In Laurie D. Borman’s second travel piece for Limestone Post, she takes us to New Harmony, a town along the Wabash River in southwestern Indiana. Some visitors enjoy the “wonderfully preserved” town and its unusual history. Others are attracted by a more spiritual connection. As one shop owner puts it, “This is a town you feel.” Click here to travel with Laurie to New Harmony.
The Arnolt Center for Investigative Journalism and the Indiana Environmental Reporter reviewed statements of economic interest filed in 2022 by Indiana’s state lawmakers. They found more than 100 bills enacted from 2019 to 2022 that benefit industries the authors have ties to, creating at least the appearance of a conflict of interest. Click here to read their findings.
Indiana’s electricity comes primarily from coal, natural gas, and a growing renewables market. The transition to renewables, though, is not without problems, and the grid operators, regulators, and Indiana legislators are at odds with how to handle it. Rebecca Hill takes an in-depth look at Indiana’s power structure, as part of Deep Dive: WFHB & Limestone Post Investigate. Click here to read about the transition of Indiana's energy landscape.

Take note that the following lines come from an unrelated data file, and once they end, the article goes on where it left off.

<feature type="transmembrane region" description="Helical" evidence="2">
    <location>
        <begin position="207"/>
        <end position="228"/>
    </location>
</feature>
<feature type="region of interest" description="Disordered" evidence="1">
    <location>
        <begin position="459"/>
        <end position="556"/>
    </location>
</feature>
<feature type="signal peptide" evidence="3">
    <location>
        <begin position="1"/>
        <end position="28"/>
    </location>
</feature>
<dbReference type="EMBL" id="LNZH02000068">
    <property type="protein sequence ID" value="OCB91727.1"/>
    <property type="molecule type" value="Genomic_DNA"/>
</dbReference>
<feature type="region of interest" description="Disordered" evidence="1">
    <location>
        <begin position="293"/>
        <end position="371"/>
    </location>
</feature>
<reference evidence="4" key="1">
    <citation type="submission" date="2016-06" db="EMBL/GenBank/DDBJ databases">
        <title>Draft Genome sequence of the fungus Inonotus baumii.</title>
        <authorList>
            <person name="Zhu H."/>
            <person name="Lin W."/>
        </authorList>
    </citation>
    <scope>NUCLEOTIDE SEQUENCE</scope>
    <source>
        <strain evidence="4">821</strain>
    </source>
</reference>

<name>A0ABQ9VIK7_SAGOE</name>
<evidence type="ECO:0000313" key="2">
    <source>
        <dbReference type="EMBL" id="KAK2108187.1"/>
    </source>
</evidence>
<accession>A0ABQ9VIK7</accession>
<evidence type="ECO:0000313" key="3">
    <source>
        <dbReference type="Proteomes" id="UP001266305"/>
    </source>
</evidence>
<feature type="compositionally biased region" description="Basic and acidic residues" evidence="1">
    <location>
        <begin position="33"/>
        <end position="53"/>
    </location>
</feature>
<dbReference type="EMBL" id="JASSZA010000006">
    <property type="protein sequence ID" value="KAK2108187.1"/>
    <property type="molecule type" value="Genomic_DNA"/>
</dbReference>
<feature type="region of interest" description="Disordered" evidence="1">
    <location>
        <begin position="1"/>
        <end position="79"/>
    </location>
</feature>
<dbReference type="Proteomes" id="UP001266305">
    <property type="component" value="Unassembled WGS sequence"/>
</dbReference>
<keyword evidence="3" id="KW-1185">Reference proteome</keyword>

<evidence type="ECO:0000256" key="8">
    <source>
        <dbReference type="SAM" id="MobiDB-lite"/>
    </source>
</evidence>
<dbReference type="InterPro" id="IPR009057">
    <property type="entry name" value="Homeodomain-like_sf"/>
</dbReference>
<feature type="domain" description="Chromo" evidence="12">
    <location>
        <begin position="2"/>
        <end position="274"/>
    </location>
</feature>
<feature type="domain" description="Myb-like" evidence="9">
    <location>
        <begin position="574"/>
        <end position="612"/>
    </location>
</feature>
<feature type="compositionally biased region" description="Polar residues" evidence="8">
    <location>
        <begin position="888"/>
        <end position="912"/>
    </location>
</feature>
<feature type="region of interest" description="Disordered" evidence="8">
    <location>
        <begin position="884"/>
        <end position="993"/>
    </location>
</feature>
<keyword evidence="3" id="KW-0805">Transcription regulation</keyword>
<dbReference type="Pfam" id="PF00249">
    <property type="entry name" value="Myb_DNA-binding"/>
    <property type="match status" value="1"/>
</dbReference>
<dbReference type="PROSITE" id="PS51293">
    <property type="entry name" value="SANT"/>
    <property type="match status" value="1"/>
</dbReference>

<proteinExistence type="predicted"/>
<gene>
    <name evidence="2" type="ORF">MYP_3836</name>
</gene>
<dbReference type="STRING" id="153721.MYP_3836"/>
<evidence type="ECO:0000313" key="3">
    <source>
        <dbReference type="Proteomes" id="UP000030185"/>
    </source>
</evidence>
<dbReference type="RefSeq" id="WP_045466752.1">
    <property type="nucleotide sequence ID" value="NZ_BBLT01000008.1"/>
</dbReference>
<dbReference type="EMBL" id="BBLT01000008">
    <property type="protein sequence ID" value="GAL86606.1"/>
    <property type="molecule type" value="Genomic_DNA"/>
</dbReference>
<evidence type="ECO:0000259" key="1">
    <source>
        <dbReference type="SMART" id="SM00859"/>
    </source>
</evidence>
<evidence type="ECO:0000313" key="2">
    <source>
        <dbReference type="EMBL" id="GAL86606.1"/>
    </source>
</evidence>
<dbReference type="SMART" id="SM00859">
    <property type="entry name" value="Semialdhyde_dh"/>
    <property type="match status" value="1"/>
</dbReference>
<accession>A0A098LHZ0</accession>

Some Hoosier farmers raise millions of animals that spend much of their lives in confinement — their sole existence in these “Confined Feeding Operations” is to get plump enough for market. But some of these animals are rescued and find their way to Uplands PEAK, a farm animal sanctuary. Writer Susan M. Brackney writes more about the refuge. Click here to read the full story.
It’s swarm season, when honey bees search for new places to build hives. Which means swarm chasers aren’t far behind — beekeepers who hope to capture the swarm and make it into a new colony. Annie Corrigan, announcer and producer at WFIU Public Radio, wrote this timeless story last year for her weekly radio show Earth Eats. Click here to read the full story.